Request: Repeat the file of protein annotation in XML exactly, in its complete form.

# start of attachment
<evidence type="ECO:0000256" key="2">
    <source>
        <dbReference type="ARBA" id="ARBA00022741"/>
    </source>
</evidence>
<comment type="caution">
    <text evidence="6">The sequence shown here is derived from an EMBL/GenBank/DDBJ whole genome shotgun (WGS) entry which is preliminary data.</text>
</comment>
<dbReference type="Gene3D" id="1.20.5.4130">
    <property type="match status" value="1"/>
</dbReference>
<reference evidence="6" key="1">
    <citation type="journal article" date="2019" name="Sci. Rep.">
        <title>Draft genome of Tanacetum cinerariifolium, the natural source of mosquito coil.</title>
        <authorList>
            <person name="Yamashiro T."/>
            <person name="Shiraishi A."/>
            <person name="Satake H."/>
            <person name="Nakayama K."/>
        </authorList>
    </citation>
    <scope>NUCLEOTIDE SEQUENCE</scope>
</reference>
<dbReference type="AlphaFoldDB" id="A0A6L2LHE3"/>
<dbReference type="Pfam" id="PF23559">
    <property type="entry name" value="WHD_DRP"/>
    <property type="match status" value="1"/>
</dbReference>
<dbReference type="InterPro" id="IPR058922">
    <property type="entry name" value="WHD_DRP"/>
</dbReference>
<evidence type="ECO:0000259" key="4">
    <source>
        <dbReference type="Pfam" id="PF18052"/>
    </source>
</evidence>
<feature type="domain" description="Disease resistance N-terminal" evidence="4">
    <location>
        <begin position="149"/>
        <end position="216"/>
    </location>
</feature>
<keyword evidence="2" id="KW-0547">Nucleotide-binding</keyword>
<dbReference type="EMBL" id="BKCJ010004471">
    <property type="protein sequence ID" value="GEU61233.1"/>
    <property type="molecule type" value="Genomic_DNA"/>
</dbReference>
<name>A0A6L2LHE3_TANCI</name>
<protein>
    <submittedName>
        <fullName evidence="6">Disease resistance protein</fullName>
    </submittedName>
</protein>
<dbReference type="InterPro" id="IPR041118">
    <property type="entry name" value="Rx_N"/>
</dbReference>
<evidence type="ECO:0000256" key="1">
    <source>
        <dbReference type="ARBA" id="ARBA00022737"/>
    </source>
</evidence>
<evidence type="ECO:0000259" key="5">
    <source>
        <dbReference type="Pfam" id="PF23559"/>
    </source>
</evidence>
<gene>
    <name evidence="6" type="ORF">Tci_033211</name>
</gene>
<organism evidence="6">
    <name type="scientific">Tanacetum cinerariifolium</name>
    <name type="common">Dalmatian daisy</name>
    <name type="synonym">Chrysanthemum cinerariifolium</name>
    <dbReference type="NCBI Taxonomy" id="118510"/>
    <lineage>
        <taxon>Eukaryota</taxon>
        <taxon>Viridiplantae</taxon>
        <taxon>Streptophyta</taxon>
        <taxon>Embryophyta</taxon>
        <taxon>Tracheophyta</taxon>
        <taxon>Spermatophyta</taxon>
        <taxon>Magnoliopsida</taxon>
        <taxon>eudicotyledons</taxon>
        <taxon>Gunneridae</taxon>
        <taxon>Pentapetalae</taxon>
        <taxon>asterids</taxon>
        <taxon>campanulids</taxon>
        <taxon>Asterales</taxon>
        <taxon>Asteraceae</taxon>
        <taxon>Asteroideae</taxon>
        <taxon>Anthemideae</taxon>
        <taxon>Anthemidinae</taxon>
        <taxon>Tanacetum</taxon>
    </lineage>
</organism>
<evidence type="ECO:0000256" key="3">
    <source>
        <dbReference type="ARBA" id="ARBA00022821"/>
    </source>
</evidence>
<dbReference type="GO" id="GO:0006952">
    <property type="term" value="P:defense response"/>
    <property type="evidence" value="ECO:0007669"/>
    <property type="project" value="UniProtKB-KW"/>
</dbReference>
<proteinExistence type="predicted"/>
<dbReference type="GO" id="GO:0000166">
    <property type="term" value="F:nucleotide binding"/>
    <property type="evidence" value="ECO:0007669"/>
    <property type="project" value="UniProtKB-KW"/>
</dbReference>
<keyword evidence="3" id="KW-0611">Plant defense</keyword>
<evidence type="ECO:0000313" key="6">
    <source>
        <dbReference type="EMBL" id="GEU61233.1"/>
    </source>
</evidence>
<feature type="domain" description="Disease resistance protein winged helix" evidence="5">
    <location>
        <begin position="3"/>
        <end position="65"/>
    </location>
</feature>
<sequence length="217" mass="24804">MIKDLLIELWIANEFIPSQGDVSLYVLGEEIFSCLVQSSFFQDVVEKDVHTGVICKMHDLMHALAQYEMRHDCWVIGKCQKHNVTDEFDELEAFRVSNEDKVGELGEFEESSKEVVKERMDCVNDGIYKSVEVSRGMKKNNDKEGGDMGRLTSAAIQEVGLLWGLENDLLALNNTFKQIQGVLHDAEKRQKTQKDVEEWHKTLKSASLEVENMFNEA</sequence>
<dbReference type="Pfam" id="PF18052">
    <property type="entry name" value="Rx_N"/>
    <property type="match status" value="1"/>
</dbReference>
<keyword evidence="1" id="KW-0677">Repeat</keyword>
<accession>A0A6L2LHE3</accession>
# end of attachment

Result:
<evidence type="ECO:0000256" key="2">
    <source>
        <dbReference type="ARBA" id="ARBA00022741"/>
    </source>
</evidence>
<comment type="caution">
    <text evidence="6">The sequence shown here is derived from an EMBL/GenBank/DDBJ whole genome shotgun (WGS) entry which is preliminary data.</text>
</comment>
<dbReference type="Gene3D" id="1.20.5.4130">
    <property type="match status" value="1"/>
</dbReference>
<reference evidence="6" key="1">
    <citation type="journal article" date="2019" name="Sci. Rep.">
        <title>Draft genome of Tanacetum cinerariifolium, the natural source of mosquito coil.</title>
        <authorList>
            <person name="Yamashiro T."/>
            <person name="Shiraishi A."/>
            <person name="Satake H."/>
            <person name="Nakayama K."/>
        </authorList>
    </citation>
    <scope>NUCLEOTIDE SEQUENCE</scope>
</reference>
<dbReference type="AlphaFoldDB" id="A0A6L2LHE3"/>
<dbReference type="Pfam" id="PF23559">
    <property type="entry name" value="WHD_DRP"/>
    <property type="match status" value="1"/>
</dbReference>
<dbReference type="InterPro" id="IPR058922">
    <property type="entry name" value="WHD_DRP"/>
</dbReference>
<evidence type="ECO:0000259" key="4">
    <source>
        <dbReference type="Pfam" id="PF18052"/>
    </source>
</evidence>
<feature type="domain" description="Disease resistance N-terminal" evidence="4">
    <location>
        <begin position="149"/>
        <end position="216"/>
    </location>
</feature>
<keyword evidence="2" id="KW-0547">Nucleotide-binding</keyword>
<dbReference type="EMBL" id="BKCJ010004471">
    <property type="protein sequence ID" value="GEU61233.1"/>
    <property type="molecule type" value="Genomic_DNA"/>
</dbReference>
<name>A0A6L2LHE3_TANCI</name>
<protein>
    <submittedName>
        <fullName evidence="6">Disease resistance protein</fullName>
    </submittedName>
</protein>
<dbReference type="InterPro" id="IPR041118">
    <property type="entry name" value="Rx_N"/>
</dbReference>
<evidence type="ECO:0000256" key="1">
    <source>
        <dbReference type="ARBA" id="ARBA00022737"/>
    </source>
</evidence>
<evidence type="ECO:0000259" key="5">
    <source>
        <dbReference type="Pfam" id="PF23559"/>
    </source>
</evidence>
<gene>
    <name evidence="6" type="ORF">Tci_033211</name>
</gene>
<organism evidence="6">
    <name type="scientific">Tanacetum cinerariifolium</name>
    <name type="common">Dalmatian daisy</name>
    <name type="synonym">Chrysanthemum cinerariifolium</name>
    <dbReference type="NCBI Taxonomy" id="118510"/>
    <lineage>
        <taxon>Eukaryota</taxon>
        <taxon>Viridiplantae</taxon>
        <taxon>Streptophyta</taxon>
        <taxon>Embryophyta</taxon>
        <taxon>Tracheophyta</taxon>
        <taxon>Spermatophyta</taxon>
        <taxon>Magnoliopsida</taxon>
        <taxon>eudicotyledons</taxon>
        <taxon>Gunneridae</taxon>
        <taxon>Pentapetalae</taxon>
        <taxon>asterids</taxon>
        <taxon>campanulids</taxon>
        <taxon>Asterales</taxon>
        <taxon>Asteraceae</taxon>
        <taxon>Asteroideae</taxon>
        <taxon>Anthemideae</taxon>
        <taxon>Anthemidinae</taxon>
        <taxon>Tanacetum</taxon>
    </lineage>
</organism>
<evidence type="ECO:0000256" key="3">
    <source>
        <dbReference type="ARBA" id="ARBA00022821"/>
    </source>
</evidence>
<dbReference type="GO" id="GO:0006952">
    <property type="term" value="P:defense response"/>
    <property type="evidence" value="ECO:0007669"/>
    <property type="project" value="UniProtKB-KW"/>
</dbReference>
<proteinExistence type="predicted"/>
<dbReference type="GO" id="GO:0000166">
    <property type="term" value="F:nucleotide binding"/>
    <property type="evidence" value="ECO:0007669"/>
    <property type="project" value="UniProtKB-KW"/>
</dbReference>
<keyword evidence="3" id="KW-0611">Plant defense</keyword>
<evidence type="ECO:0000313" key="6">
    <source>
        <dbReference type="EMBL" id="GEU61233.1"/>
    </source>
</evidence>
<feature type="domain" description="Disease resistance protein winged helix" evidence="5">
    <location>
        <begin position="3"/>
        <end position="65"/>
    </location>
</feature>
<sequence length="217" mass="24804">MIKDLLIELWIANEFIPSQGDVSLYVLGEEIFSCLVQSSFFQDVVEKDVHTGVICKMHDLMHALAQYEMRHDCWVIGKCQKHNVTDEFDELEAFRVSNEDKVGELGEFEESSKEVVKERMDCVNDGIYKSVEVSRGMKKNNDKEGGDMGRLTSAAIQEVGLLWGLENDLLALNNTFKQIQGVLHDAEKRQKTQKDVEEWHKTLKSASLEVENMFNEA</sequence>
<dbReference type="Pfam" id="PF18052">
    <property type="entry name" value="Rx_N"/>
    <property type="match status" value="1"/>
</dbReference>
<keyword evidence="1" id="KW-0677">Repeat</keyword>
<accession>A0A6L2LHE3</accession>